SOCIAL RELATIONSHIPS: Fulfilled, they reduce the risk of diseases

These data in line with the adverse health effects of loneliness and isolation in old age are only partially explained by certain confounding factors, including level of income, education or background. health. Until then, we did not know if these links can erase part of the risk of chronic diseases later in life. This new study concludes that cultivating satisfying relationships in midlife with one’s partner, family, friends or co-workers reduces the risk of accumulating multiple comorbidities in later life.

The less satisfactory social relationships are, the higher the risk of comorbidities

The study thus assessed to what extent the level of satisfaction, here of 13,714 female participants at l’Australian Longitudinal Study on Women’s Health (ALSWH), with regard to their social relationships, could influence this risk. All participants included in the current analysis were between the ages of 45 and 50 in 1996. Their health and well-being were followed approximately every 3 years and until 2016 by questionnaire. Participants rated their levels of satisfaction with each of the 5 relationship categories on a 4-point scale, with each response scored with a maximum of 3 points. Participants also reported any chronic illnesses (diabetes; high blood pressure; heart disease; stroke; chronic obstructive pulmonary disease (COPD); asthma; osteoporosis; arthritis; cancer; depression; anxiety). Having 2 or more diseases has been termed “multimorbidity”. The final analysis, which involved 7,694 women, reveals that:

  • 58% of the participants (i.e. n=4,484) had accumulated several long-term conditions over 20 years of follow-up;
  • these participants with multimorbidity were more likely to have low education, low income, be overweight or obese, be physically inactive, smoke, and have had a menopause induced by surgery .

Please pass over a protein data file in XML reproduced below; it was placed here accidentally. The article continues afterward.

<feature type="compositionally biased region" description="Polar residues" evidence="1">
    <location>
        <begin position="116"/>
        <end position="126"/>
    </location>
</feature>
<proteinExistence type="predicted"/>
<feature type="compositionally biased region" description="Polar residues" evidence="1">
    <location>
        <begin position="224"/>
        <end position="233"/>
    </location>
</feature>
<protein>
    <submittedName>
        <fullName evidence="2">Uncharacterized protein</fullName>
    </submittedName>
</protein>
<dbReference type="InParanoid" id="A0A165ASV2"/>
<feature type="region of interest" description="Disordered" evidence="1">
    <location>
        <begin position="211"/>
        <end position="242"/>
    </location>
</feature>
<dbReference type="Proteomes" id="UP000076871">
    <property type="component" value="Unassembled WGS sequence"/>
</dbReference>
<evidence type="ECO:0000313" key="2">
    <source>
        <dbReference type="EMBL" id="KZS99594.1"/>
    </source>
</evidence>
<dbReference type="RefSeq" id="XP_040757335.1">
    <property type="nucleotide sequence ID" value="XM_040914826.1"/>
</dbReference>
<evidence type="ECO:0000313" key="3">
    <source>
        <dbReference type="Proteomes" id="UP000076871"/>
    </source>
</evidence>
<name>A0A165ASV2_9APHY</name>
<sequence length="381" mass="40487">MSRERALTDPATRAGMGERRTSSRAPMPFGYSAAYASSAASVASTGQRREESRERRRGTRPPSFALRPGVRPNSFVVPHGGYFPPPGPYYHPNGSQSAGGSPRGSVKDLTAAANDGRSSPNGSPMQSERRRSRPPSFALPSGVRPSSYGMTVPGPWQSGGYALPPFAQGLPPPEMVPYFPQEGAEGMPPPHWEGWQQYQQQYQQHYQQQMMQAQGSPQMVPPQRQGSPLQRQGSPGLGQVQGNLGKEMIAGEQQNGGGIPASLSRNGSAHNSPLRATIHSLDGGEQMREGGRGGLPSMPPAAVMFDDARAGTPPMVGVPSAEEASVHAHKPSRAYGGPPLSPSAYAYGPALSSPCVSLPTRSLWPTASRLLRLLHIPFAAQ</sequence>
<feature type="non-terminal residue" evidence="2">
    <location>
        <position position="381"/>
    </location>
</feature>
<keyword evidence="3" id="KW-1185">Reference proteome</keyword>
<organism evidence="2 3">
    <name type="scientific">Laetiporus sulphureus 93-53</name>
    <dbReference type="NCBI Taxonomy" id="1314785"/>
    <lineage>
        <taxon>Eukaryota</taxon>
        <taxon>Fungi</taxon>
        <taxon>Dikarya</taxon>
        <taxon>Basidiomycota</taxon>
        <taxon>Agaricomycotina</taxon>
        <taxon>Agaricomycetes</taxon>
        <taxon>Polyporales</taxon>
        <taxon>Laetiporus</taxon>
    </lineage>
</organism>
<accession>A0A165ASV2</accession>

• satisfaction with social relationships is inversely associated with the accumulation of long-term comorbidities: the higher the levels of satisfaction, the lower the risks;
  • vs participants with the highest level of satisfaction, those reporting the lowest level of satisfaction are more than 2 times more likely to accumulate multiple long-term comorbidities after adjusting for possible confounders;
  • the strength of the association is comparable to that of more established risk factors, such as overweight/obesity, physical inactivity, smoking and alcohol consumption; thus, well-established risk factors, such as socio-economic level, health history and menopausal status, only explain less than one-fifth of the observed association;
  • when all types of relationships are included in the analysis, the association remains significant.

Although the observational study does not establish a causal relationship and only involved a sample of women, its conclusions are in line with the poorer health results observed in the elderly alone or isolated.

Thus, these data should encourage the implementation of community interventions promoting the maintenance of social relationships in old age.

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